Liz Sanders



Can you please describe your latest work, Heaven's Carousel, for the AWB community?

The Heaven's Carousel creates a kind of accelerated sound universe translating light physics into acoustics. It consists of carousel of 12 arms pending at a height of 10 meters. On each arm hangs a double string of seven meters with three loudspeakers on three different levels playing sine waves. When the carousel starts to turn the sine wave frequencies change according to the visitor's position. This is due to the so called Doppler Effect: The pitch is higher if they approach and becomes lower when they disapproach – the same effect you know from an ambulance.

The clue of the Heaven s Carousel is, that the visitors can move under the turning structure. So they discover that in the middle of the installation there is no Doppler Effect at all as the distance to the loudspeakers remains constant. This changes if you slowly move outwards. Then more and more oscillations do appear resulting in an oscillating microtonal sound tapestry.

In fact the installation plays with the idea if we could hear what happens in the night sky: For our eyes the nocturnal sky is a very flat black and white affair. With the help of telescopes we discovered that the celestial objects reveal some colours. But as we have only three colour receptors we get a rather simplified idea of these colours as sum of simply three colour values. This would be very different if we could „hear“ the colours as our ears individual frequencies highly differentiated – in a way our ears are spectroscopic organs.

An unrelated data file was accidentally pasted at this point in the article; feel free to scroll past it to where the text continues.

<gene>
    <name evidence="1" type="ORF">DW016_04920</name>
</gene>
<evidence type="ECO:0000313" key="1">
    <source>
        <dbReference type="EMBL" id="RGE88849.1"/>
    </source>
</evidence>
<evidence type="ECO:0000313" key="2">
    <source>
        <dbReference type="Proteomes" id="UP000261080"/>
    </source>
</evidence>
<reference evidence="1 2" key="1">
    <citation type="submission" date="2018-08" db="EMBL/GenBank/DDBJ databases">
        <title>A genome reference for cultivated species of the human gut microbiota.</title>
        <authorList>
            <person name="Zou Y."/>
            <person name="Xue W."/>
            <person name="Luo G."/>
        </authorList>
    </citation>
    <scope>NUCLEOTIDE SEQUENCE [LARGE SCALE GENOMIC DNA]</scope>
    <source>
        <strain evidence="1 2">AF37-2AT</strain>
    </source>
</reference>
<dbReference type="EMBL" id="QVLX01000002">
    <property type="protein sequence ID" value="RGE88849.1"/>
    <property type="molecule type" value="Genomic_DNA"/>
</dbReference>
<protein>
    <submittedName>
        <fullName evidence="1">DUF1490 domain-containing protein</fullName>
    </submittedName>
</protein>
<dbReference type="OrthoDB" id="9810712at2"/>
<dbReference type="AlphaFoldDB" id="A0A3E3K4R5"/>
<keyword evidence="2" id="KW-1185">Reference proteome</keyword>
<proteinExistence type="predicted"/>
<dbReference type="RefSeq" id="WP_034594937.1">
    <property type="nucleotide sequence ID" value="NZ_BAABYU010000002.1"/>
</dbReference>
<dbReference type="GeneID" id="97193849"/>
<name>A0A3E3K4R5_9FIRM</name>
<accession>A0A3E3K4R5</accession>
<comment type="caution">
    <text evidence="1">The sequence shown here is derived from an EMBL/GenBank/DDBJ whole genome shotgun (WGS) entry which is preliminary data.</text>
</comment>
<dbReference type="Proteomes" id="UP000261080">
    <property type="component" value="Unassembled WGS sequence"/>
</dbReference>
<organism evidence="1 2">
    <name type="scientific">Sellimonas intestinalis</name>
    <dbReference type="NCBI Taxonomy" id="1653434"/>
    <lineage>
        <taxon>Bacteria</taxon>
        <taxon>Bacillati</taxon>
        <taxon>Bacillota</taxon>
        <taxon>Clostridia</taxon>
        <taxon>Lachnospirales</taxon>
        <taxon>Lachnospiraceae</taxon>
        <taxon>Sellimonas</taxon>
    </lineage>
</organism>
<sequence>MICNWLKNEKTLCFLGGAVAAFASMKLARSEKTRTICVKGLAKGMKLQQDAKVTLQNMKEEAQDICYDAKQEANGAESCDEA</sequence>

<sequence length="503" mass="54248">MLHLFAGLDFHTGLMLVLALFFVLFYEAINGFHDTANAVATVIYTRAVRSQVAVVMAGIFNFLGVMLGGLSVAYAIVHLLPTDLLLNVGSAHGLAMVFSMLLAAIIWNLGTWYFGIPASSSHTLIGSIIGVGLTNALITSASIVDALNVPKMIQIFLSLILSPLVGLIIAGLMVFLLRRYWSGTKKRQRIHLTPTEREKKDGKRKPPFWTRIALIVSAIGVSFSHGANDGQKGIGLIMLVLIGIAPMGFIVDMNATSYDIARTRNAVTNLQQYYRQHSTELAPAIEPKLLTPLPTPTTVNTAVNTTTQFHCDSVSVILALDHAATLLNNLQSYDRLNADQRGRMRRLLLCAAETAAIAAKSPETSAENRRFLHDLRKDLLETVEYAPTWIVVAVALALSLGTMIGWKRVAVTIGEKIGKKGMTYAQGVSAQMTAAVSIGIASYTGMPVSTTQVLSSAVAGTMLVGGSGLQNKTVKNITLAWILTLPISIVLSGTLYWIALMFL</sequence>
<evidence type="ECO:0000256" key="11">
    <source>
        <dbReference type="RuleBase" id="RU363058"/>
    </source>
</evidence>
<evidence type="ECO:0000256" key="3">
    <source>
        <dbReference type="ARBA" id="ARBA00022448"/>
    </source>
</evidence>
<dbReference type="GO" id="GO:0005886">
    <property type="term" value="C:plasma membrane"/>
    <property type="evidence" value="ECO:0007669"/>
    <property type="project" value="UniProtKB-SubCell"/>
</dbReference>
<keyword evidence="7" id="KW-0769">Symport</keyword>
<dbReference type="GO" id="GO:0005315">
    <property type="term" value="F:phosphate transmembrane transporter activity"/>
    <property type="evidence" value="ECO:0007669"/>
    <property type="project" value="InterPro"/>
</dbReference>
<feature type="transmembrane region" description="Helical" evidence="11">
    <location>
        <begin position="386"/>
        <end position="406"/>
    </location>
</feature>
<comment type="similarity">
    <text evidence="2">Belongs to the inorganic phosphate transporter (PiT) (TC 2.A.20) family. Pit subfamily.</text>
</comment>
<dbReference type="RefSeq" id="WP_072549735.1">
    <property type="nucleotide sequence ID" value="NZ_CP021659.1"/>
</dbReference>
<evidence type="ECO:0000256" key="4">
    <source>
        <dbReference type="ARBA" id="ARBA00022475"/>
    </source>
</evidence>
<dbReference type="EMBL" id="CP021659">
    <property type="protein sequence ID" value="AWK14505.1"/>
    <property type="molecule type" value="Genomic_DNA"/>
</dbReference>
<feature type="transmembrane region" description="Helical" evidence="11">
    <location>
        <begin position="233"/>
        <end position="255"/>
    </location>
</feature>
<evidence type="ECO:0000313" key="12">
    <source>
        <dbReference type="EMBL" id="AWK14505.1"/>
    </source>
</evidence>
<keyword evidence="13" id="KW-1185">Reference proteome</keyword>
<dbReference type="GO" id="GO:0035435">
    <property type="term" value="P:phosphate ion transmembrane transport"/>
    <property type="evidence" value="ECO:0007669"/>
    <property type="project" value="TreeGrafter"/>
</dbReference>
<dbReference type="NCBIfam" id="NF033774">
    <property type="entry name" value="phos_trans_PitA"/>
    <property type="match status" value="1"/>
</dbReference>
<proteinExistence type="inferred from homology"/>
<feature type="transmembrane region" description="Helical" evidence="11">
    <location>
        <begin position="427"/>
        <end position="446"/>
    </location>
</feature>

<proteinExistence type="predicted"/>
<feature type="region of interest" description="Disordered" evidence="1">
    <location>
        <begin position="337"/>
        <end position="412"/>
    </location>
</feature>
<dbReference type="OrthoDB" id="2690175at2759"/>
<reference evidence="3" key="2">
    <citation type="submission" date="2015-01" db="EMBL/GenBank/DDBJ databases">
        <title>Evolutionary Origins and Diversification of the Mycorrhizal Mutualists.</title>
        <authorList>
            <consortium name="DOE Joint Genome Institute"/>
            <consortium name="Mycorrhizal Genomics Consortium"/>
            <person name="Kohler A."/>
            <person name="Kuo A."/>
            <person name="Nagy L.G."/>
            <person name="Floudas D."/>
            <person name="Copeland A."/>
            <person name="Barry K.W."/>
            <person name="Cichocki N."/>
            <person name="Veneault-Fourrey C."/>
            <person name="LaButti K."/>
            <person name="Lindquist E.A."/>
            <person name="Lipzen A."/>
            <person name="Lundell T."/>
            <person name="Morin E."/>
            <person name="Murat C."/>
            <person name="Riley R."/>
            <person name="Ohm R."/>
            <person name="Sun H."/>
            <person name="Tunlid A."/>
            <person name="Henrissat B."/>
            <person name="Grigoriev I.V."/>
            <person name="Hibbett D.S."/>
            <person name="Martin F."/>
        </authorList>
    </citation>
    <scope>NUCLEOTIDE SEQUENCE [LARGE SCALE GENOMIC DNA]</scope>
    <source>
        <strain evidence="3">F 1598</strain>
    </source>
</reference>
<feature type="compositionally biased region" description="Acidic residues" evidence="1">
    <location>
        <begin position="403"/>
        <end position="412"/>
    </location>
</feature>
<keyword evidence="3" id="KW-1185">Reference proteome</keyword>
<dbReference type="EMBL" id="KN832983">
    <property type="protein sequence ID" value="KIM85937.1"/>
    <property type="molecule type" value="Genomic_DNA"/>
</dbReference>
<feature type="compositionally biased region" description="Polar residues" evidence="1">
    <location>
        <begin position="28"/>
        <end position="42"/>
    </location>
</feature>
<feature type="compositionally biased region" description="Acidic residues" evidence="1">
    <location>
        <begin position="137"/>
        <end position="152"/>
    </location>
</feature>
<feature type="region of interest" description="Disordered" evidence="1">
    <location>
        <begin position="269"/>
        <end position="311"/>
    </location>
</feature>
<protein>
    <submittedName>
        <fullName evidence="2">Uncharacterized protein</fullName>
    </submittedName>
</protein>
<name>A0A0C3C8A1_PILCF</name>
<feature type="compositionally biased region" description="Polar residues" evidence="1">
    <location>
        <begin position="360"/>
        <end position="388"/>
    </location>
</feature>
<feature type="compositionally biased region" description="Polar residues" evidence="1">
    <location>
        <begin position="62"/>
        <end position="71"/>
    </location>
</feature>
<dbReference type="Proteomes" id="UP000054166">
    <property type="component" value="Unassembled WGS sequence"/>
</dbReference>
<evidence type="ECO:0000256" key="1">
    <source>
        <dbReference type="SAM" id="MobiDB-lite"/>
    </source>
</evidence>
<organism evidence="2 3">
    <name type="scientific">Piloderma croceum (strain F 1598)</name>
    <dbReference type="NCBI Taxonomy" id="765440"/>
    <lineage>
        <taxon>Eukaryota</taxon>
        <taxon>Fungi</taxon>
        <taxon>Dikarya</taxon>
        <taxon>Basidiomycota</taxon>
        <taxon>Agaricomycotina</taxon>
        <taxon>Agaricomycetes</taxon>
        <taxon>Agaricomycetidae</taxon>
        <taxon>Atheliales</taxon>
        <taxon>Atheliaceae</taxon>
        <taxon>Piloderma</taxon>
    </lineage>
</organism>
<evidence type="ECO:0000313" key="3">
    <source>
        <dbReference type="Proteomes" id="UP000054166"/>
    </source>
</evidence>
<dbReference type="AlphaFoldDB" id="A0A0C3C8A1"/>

The Accademia dei Lincei in Rome is the perfect place for presenting your work, because of its tradition in the Arts and Sciences. Do you think the two disciplines are gradually becoming nearer again?

Well, the Heaven's Carousel was presented at the Hubble Space Telescope IV conference which took place at the Accademia de Lincei. The presentation was beautiful in the Palm garden of this oldest academy of the sciences in Europe. But finally it was the collaboration with Hubble which made the project happen. There were also a few academy members who supported the project very much, but I don't see the academy in general at the forefront of the arts and sciences.

What is the perception of your work from the science community? How does it differ from the perception from the art community?

You might address the first question directly to a scientist. All I can say is that I am always surprised and impressed about the deep conceptual discussions I do have with scientists. I am often missing this depth in the arts. This might have to do simply with the factor of time as art curators or journalists do have a limited time budget. But also the reception in the music community is different as they are more open to my formal approach. Also scientists can easily connect to more formal questions. Last but not least most of the scientists and artists do come from practice. As makers we share quite a similar material culture.

images by Tim Otto Roth/ imachination projects and Pam Jeffries/ STScI
visit the project website at:


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    Location:Florence, AZ
    United States of America (the)